Born in Paris, Léaud made his major debut as an actor at the age of 14 as Antoine Doinel, a semi-autobiographical character based on the life events of French film director François Truffaut, in The 400 Blows. To cast the two adolescents, Truffaut published an announcement in France-Soir and auditioned several hundred children in September and October 1958. Jean Domarchi, a critic at Cahiers du cinéma, had earlier recommended the son of an assistant scriptwriter, Pierre Léaud, and the actress Jacqueline Pierreux.
Truffaut was immediately captivated by the fourteen-year-old adolescent, who had already appeared the previous year with Jean Marais in Georges Lampin's La Tour prends garde! He recognized traits they both shared, "for example a certain suffering with regard to the family...With, however, this fundamental difference: though we were both rebels, we hadn't expressed our rebellion in the same way. I preferred to cover up and lie. Jean-Pierre, on the contrary, seeks to hurt, shock and wants it to be known...Why? Because he's unruly, while I was sly. Because his excitability requires that things happen to him, and when they don't occur quickly enough, he provokes them."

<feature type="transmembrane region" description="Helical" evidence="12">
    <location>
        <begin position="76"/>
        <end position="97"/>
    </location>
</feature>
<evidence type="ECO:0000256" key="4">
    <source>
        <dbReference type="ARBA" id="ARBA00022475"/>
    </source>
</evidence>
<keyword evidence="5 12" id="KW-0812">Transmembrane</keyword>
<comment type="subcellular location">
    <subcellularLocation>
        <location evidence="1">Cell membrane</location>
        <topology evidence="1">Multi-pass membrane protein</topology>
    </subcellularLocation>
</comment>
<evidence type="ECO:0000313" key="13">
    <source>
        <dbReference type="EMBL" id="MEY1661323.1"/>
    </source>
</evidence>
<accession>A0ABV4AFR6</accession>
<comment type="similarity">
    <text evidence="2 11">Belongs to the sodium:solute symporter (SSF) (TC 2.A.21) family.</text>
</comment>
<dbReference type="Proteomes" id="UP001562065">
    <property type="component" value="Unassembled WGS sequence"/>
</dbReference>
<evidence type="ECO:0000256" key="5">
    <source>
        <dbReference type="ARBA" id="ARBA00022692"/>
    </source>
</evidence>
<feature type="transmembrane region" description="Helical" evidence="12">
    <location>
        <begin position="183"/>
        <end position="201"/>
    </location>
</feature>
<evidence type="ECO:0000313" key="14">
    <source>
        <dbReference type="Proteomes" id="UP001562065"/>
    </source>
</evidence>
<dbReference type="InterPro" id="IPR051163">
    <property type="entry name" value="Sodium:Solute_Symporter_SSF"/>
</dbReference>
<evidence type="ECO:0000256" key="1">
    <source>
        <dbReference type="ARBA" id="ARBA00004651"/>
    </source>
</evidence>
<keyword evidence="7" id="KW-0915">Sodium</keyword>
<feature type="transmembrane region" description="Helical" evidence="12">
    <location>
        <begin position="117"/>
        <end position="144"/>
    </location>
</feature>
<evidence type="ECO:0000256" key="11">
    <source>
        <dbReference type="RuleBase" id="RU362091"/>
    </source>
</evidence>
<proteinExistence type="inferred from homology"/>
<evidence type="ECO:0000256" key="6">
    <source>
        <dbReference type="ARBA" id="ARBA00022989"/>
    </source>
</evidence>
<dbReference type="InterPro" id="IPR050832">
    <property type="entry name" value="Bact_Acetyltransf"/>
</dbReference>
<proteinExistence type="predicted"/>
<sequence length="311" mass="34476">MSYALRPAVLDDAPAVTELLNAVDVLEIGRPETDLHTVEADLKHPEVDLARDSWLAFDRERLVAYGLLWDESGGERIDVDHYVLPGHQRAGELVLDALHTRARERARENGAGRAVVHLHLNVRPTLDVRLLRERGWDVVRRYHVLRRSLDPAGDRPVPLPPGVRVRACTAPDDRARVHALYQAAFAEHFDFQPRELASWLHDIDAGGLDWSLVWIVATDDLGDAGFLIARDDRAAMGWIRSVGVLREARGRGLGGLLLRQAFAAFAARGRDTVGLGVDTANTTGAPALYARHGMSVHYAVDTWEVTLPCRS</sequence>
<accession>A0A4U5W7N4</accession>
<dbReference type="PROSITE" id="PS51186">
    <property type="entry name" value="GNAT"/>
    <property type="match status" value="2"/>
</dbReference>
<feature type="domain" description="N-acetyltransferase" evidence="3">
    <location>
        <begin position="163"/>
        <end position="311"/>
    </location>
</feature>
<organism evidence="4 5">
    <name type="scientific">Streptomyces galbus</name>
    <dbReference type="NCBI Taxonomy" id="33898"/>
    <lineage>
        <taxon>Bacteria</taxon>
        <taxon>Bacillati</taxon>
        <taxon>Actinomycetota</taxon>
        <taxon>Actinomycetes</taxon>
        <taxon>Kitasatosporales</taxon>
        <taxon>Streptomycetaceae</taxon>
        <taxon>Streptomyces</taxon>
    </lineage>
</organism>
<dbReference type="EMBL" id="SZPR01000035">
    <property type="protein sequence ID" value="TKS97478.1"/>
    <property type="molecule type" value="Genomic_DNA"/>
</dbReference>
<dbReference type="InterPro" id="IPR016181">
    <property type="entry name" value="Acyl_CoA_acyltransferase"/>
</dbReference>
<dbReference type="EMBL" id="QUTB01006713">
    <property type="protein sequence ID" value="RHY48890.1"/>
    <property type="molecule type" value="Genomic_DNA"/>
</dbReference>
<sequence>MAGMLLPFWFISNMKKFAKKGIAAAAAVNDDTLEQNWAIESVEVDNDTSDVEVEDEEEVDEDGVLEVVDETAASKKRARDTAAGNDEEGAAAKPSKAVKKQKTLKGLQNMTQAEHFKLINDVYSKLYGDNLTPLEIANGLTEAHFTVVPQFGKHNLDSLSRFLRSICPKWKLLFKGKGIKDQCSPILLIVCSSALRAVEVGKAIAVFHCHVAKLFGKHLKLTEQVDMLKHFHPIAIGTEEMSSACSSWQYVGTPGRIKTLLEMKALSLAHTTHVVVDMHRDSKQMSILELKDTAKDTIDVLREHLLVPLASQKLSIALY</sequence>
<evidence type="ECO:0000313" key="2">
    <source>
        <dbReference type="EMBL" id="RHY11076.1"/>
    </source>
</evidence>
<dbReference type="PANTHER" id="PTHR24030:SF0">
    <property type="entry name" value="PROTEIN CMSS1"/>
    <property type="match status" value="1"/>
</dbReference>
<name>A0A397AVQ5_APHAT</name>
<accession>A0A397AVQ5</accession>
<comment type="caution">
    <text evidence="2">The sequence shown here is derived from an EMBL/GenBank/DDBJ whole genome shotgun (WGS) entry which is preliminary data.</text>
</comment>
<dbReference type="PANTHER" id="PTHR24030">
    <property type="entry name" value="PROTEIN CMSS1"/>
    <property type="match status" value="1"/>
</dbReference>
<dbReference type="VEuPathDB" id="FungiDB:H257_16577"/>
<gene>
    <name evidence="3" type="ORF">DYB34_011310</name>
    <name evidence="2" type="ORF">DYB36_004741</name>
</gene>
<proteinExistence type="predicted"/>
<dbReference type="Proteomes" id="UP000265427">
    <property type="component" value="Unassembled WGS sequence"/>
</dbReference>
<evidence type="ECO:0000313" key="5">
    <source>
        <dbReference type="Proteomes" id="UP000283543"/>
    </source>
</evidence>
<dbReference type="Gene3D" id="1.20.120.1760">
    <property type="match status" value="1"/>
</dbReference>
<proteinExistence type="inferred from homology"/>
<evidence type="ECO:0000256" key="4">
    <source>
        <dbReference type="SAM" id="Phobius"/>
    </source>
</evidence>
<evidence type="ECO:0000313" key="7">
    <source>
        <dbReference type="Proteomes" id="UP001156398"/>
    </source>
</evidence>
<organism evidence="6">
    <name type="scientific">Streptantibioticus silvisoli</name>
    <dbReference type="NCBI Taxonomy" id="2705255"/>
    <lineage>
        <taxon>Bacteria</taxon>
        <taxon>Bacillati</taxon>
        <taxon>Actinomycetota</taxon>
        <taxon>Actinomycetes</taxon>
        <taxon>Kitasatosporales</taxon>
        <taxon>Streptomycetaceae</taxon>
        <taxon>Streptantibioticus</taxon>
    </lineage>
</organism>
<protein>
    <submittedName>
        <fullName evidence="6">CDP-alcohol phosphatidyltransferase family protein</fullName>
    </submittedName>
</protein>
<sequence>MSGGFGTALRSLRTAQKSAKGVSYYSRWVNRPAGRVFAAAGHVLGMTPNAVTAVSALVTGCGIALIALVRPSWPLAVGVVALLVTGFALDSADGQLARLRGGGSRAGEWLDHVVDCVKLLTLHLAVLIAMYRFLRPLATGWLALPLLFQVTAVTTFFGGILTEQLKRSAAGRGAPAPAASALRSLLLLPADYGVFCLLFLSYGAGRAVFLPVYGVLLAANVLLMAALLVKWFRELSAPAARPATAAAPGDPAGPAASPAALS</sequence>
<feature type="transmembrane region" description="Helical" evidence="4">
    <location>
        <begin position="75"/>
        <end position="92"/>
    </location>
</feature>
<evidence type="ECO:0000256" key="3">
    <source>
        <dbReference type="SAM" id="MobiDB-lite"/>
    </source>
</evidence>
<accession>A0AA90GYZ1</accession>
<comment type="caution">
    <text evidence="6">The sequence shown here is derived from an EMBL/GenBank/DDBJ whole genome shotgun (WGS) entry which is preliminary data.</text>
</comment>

Jean-Pierre Léaud, then in the eighth grade at a private school in Pontigny, was far from an ideal student. The director of the school wrote this to Truffaut, "I regret to inform you that Jean Pierre is more and more 'unmanageable'. Indifference, arrogance, permanent defiance, lack of discipline in all its forms. He has twice been caught leafing through pornographic pictures in the dorm. He is developing more and more into an emotionally disturbed case." But this unstable boy, who often ran away with the older students on their nights out, could also be brilliant, generous, and affectionate. Extremely cultured for his age, he was already very good at writing, and he even claimed to Truffaut that he had written a "verse tragedy", Torquatus.
Read more about this topic: Jean-Pierre Léaud
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